The Red Hat Learning Subscription is such a great tool, I have learned so much this past year by having it.
Even though I have used a lot of the Red Hat products at work , going through the courses on the RHLS has made more proficient at using them.
For example, I've been using Ansible for a while now, and I am terrible about remembering all the options for each module. I would always go Google'ing for them. After spending a few days studying for the 407 exam I learned that you just have run ansible-doc <module-name> and it will give a "man page" of that module. I wish I knew when I first starting using Ansible. =)
So, what did you learn today?
Today I learned how important it is to set proper SELinux context on a certificate file for a HTTPS server setup, as well as restorecon over a DocumentRoot directory. And how the process of importing self-signed certificates in Firefox is changed beyond recognition.
And yet today, I learned how valuable LVM snapshots are when facing the unshrinkable xfs filesystem. You can see that certain logical volume is sprawling on invaluable memory property, you know it's not likely that logical volume will grow but you need to claim that memory space for some other LV- enter snapshots!
I learnt today that Red Hat can cancel your RHCE exam 3 weeks before exam day even though it is showing "Course Full".
Apparently - Course Full - is not really full as not all candidates are PAYING customers. You need a mimimum of 4 people for the class/exam to run. Strange as when I did my RHCSA last year there was only 3 candidates - so this is not consistent.
I also learnt that Red Hat are not liable for any travel arrangements you made in advance to go to the exam - it is clearly in their terms and conditions - so I cannot argue with that.
I also learnt that - you should contact Red Hat 2 weeks before the exam/course start date to confirm it will run before booking travel arrangements - this is not in their terms and conditions, so people should be aware of this..
I also learnt - you can book a kiosk exam - it is guaranteed to run once you select the date/venue. However you cannot cancel a kiosk exam.
Finally I learnt that RedHat are incorrectly charging the tax rate for when you book a course exam in UK - It should be 20% VAT - they are charging 23% - hence my booking cost me £615 not £600. Again I cannot cancel the booking even though I have been charges the incorrect sales tax (VAT rate).
I learnt a lot today :(
The only exam that should not get cancelled is the one that says "guaranteed to run". I say "should" because there were cases when a "guaranteed" exam got cancelled.
You can always reschedule a Kiosk exam.
I booked exams in the UK, and I was charged £600 (£500+£100 VAT). Did you purchase it directly through Red Hat?
Hi Lisenet, I got to the bottom of it in the end. The 23% is Irish VAT rate. I booked the kiosk exam as there are no Guarantee to run exams in UK for EX300 this year. They charge 23% tax rate for individial/kiosk exams and the ROL subscription etc.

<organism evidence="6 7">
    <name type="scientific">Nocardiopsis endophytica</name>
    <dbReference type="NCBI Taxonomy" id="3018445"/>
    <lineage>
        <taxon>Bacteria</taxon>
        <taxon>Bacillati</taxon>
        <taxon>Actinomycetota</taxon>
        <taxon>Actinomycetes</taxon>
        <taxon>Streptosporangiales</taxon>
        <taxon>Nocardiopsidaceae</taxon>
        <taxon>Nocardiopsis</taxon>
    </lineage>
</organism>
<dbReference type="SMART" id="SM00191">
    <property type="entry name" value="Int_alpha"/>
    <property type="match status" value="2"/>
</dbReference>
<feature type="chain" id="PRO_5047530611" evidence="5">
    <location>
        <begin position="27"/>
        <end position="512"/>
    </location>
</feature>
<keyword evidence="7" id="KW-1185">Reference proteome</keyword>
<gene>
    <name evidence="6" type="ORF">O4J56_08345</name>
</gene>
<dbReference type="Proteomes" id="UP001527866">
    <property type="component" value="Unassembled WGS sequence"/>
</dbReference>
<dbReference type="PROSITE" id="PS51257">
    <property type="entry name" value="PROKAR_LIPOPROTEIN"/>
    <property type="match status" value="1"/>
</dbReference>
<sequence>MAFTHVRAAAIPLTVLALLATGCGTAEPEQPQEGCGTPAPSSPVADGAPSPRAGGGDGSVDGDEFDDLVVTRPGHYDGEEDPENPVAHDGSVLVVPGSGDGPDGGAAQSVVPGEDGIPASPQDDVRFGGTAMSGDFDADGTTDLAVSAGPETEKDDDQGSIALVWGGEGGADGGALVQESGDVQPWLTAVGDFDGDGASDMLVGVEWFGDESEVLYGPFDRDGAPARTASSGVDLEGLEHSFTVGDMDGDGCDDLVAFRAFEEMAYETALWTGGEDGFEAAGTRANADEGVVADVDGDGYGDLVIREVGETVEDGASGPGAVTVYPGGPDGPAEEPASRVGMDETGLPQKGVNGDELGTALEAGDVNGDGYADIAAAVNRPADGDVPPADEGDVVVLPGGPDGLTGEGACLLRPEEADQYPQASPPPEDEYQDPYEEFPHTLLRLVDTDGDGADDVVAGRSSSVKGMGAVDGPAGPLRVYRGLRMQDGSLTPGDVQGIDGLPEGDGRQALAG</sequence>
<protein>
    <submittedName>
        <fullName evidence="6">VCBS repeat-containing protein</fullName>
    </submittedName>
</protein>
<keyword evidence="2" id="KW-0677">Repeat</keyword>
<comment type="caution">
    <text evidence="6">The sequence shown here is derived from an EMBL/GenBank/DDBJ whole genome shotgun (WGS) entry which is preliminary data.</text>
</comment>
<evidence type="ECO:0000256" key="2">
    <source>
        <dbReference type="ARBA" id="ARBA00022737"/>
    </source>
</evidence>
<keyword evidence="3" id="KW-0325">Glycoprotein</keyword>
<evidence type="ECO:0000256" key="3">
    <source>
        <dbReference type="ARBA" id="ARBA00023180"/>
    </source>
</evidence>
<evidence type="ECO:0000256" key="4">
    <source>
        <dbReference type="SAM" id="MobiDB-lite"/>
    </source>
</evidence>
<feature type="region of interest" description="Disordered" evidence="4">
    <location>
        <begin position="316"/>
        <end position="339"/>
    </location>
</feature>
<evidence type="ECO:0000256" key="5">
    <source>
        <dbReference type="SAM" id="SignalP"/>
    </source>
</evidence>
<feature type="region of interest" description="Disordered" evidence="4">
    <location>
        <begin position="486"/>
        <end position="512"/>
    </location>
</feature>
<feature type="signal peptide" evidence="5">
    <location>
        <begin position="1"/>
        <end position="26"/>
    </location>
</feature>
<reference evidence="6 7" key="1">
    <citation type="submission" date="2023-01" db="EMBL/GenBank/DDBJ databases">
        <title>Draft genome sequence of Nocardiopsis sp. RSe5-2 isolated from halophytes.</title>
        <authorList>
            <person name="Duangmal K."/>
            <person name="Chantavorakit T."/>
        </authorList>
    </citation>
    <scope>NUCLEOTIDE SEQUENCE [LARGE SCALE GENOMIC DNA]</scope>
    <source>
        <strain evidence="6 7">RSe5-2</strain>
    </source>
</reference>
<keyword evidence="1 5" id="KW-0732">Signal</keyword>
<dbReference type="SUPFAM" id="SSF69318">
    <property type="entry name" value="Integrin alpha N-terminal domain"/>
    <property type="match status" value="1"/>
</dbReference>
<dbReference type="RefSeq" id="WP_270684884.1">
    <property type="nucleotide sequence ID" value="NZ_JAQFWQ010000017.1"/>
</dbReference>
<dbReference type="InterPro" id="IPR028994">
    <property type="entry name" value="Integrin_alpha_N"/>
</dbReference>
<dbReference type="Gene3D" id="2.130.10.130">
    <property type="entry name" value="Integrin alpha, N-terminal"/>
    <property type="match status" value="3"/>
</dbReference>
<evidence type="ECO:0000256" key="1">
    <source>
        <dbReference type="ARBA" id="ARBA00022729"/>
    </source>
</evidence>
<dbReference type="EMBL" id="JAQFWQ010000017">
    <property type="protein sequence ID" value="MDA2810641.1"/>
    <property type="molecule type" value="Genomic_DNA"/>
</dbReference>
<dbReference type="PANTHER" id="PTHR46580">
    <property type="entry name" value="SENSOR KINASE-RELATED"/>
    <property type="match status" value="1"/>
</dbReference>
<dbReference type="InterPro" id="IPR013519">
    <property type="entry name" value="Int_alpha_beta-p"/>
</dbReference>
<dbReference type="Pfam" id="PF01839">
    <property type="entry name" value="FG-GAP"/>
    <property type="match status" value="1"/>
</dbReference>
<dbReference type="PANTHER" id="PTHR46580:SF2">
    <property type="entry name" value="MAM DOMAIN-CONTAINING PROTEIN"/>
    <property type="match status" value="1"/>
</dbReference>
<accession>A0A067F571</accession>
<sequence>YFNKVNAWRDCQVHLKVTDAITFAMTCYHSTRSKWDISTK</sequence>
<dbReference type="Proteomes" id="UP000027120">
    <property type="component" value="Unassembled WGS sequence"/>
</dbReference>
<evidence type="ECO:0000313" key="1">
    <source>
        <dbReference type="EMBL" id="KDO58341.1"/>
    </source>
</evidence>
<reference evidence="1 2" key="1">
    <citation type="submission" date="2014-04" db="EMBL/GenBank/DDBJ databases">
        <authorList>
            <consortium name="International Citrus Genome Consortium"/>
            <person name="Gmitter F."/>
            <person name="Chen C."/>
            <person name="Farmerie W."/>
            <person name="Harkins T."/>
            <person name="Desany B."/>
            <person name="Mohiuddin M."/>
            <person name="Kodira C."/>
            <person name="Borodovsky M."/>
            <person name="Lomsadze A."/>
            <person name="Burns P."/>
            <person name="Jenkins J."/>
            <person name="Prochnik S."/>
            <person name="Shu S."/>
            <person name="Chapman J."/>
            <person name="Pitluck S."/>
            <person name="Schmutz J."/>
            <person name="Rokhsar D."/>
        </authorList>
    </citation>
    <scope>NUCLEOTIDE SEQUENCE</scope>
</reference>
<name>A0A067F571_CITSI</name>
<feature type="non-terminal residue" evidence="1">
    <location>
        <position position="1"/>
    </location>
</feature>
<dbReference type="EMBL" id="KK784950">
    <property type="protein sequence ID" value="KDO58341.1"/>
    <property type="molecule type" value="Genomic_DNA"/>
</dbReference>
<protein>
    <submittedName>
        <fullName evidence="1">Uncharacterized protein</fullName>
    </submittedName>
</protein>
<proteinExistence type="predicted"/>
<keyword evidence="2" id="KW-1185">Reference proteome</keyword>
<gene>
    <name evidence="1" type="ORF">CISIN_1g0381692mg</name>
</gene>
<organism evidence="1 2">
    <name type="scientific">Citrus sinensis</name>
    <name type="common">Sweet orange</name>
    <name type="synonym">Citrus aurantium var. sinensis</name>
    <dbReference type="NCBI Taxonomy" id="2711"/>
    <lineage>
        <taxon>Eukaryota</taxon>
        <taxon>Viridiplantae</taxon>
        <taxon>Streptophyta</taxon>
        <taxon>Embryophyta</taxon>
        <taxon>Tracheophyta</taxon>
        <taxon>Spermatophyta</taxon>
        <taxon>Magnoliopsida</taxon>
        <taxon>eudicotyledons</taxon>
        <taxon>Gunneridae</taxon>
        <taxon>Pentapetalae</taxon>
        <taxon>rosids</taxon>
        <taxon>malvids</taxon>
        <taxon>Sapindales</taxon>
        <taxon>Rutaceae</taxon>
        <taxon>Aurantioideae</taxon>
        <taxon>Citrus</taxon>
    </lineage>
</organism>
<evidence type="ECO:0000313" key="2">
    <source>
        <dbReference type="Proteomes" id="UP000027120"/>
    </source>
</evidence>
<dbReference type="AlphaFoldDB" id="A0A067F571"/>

It was booked directly via Red Hat and they quoted me:-
"The individual exam is categorised as a self paced product, like our online learning and RHLS, these products attract the Irish VAT as our EMEA headquarters are situated in Ireland. The Irish VAT is is set at 23%"
I learned today that if you yum groups install mariadb mariadb-client you'll get mysql80-community-xxxx and not the server, you'll have to install it separately. On RHEL 7.6 it seems no more MariaDB. Also no more: mysql_secure_install. You'll have to rely on a temporary password that would hopefully be stored in MySQL server's log file (which may or may not happen).
And yet today I learned that, if you are producing self-signed certificates for your virtual hosts, their names better reflect the names of virtual hosts you are configuring. Otherwise, HTTPD will not like the discrepancy even one bit and will refuse to start without much of an explanation- unless you peak in /var/log/messages...
Straying from the learning path yesterday, a bit more practice and I learned that you can't bridge wireless interface and an Ethernet interface on the same machine. One could easily bridge two Ethernet interfaces but not a wireless and an Ethernet.
In a scenario where you need to share the internet connection you get from your wireless adapter to your Ethernet interface, in lieu of bridging, routing won't help either.
Maybe it's a distribution issue (CentOS 6 32-bit but tried with CentOS 7 64-bit, newer hardware same defeat) and I understand it may be even a kernel or networking issue of how network traffic is handled differently on the wireless interface.
Then I booted into my ancient Windows 7 installation. Bridging wireless and Ethernet was as easy as selecting those two, right-clicking on any of them and choosing "bridging". Sharing internet connection happened instantly...